Both Gallant and Escayg feel the industry is currently at an exciting time in terms of accessibility in games, and both remark on how encouraging it is to see other studios also embracing these sorts of features within their games.

“I feel like were all at this very early frontier of what is possible here,” says Gallant. “And its nothing but potential out there. So Im thrilled to see every other studio that is pushing [for more accessibility in games]. I guess when I look at the [industrys] landscape, Im just cheering everyone else on… I almost feel its a win for everyone. Every time I see someone else doing something cool. Im like, Yes, everyones going to benefit from that.”

“I couldnt agree more,” Escayg says. “The hope is that it becomes common, that it becomes that we can all learn off of each other and build games that everyone can experience. That is the ultimate goal.”

While neither Gallant or Escayg could divulge how the PS5s features for The Last of Us Part 1 will translate across to its upcoming PC release, both were keen to stress that accessibility is always a forefront of their work, regardless of game or platform.

“Accessibility will always be something we take very seriously,” says Gallant.

But how does the team at Naughty Dog gauge whether their endeavours with accessibility have been a success?

“To some degree, we do have telemetry from a playthrough,” says Gallant. “But I wouldnt say that thats something that we really, really dig into [or] really, really sweat about. What we care about a lot more is, who did this open up the experience for? Whos excited that they get to play this game that they would have otherwise been excluded from? What new audience are we building up for?”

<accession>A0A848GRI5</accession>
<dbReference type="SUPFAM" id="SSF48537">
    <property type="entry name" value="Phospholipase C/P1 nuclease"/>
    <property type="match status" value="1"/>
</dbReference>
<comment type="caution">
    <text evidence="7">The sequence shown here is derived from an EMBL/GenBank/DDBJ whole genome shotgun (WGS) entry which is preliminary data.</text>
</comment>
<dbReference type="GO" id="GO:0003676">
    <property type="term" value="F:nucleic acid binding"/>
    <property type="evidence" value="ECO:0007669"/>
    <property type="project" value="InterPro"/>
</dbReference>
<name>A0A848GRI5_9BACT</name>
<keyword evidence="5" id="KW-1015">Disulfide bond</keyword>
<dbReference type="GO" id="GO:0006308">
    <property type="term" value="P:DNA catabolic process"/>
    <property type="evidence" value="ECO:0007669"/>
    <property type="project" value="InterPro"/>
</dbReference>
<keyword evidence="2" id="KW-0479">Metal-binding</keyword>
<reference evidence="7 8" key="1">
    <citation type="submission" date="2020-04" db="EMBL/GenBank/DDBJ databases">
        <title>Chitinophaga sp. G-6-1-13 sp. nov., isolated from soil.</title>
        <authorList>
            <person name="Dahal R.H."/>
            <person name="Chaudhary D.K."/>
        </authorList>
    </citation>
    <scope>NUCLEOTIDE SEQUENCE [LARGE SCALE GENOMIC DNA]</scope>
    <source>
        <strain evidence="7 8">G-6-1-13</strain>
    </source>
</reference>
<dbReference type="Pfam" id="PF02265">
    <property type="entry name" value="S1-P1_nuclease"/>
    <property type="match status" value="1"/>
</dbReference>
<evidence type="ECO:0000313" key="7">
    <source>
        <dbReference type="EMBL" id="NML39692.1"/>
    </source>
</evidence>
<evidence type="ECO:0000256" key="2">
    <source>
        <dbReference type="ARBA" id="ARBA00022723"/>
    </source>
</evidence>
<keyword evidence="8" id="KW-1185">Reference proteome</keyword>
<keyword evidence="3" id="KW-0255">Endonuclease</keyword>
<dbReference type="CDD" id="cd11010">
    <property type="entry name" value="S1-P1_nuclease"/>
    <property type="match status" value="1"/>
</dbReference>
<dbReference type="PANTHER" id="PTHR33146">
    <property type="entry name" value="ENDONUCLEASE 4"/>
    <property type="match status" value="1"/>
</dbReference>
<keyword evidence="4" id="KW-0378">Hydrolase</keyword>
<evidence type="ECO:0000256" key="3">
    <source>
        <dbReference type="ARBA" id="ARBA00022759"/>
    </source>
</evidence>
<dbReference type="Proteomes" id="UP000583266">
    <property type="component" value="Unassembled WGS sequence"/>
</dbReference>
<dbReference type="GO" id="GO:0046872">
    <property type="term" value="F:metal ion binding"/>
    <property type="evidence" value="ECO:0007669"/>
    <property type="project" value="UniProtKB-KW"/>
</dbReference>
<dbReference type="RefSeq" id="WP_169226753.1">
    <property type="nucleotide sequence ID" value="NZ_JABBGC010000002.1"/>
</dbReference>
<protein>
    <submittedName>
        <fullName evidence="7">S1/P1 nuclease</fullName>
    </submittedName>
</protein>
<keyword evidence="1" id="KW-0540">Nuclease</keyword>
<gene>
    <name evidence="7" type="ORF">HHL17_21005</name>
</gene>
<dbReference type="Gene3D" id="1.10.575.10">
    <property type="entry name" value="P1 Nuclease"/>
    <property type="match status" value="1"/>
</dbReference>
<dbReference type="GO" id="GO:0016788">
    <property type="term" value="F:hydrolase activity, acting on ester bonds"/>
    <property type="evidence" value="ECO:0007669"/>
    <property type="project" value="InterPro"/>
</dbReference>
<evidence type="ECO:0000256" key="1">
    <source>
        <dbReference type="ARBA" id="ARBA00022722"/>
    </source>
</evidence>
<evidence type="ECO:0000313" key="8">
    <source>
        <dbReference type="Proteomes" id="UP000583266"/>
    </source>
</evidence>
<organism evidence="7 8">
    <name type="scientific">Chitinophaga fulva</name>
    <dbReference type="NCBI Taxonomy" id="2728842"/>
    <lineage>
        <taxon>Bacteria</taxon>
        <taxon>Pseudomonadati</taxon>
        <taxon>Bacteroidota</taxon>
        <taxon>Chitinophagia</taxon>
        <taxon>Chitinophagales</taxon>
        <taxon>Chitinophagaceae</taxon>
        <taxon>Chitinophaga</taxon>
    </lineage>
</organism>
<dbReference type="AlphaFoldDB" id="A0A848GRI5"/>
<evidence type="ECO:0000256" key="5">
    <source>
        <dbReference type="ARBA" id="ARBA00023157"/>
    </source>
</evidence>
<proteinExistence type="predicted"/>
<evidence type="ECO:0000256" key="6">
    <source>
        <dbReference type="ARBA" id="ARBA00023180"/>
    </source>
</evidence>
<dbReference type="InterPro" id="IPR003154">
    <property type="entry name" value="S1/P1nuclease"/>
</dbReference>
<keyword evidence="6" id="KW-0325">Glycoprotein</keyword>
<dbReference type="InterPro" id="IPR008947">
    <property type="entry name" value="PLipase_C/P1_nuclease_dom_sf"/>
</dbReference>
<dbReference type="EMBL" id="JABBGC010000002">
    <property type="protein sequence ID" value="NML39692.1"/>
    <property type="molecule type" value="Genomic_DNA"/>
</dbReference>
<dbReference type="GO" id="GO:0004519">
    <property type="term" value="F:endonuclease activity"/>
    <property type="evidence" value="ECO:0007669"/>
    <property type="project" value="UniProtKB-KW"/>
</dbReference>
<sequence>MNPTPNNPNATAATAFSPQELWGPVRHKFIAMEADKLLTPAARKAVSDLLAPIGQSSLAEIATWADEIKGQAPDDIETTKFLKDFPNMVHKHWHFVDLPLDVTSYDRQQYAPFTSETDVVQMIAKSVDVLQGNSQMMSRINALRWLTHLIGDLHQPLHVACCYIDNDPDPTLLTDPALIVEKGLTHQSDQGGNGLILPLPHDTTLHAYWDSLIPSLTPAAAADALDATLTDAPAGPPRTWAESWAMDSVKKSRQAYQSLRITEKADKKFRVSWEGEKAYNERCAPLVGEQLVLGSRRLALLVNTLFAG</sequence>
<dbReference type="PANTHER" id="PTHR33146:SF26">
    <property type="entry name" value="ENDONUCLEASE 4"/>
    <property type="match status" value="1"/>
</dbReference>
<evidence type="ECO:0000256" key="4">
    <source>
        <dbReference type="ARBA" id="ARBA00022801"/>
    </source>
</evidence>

“I dont think we view accessibility features, or any part of our game, as a sort of success or failure, but almost as a constant work in progress,” adds Escayg. “Were always pushing, will always be developing, will always try to find more and more ways to build on what weve learned and improve it and get feedback from our fans, and continually push those boundaries.”

Despite this push for greater inclusion, there are some toxic parts of the internet that see added accessibility features in games as unnecessary. To this, Gallant and Escayg say they listen to feedback from the community, but it will never stand in their way of making their games as accessible as possible.

“All feedback is valid. Even if the suggestion isnt necessarily the solution,” Escayg argues. “We should always be listening to our fans, and working from that, and from that source. Its really sifting through where the true concerns are, and ultimately using everything, every avenue weve got available to us, to make and create better games. Thats the goal, period.”

“I think accessibility, when done properly, is completely orthogonal to difficulty… I want [The Last of Us Part 1] to be accessible to everyone,” Gallant adds.

While there has been praise for the upcoming accessibility features in The Last of Us Part 1, many have complained about its price tag. The base game alone will set you back £70, with other more expensive editions also available.

“The Last of Us Part one is a game that is going to stand toe to toe with any other game that comes out this year,” says Gallant. “It is a full PlayStation 5 game developed with all our latest and greatest engine technology. [It has been] developed with the furthest that were able to push fidelity and graphics and framerate and combat and AI – just every dimension that we could, we wanted to push that as far forward as possible and make this a version of the game that is just seamless with anything else thats coming out on modern consoles.

“So, from our perspective, this is a PS5 game. This is a game that was remade and [that] speaks to the price.”

The Last of Us Part 1 releases Friday, 2nd September for the PlayStation 5.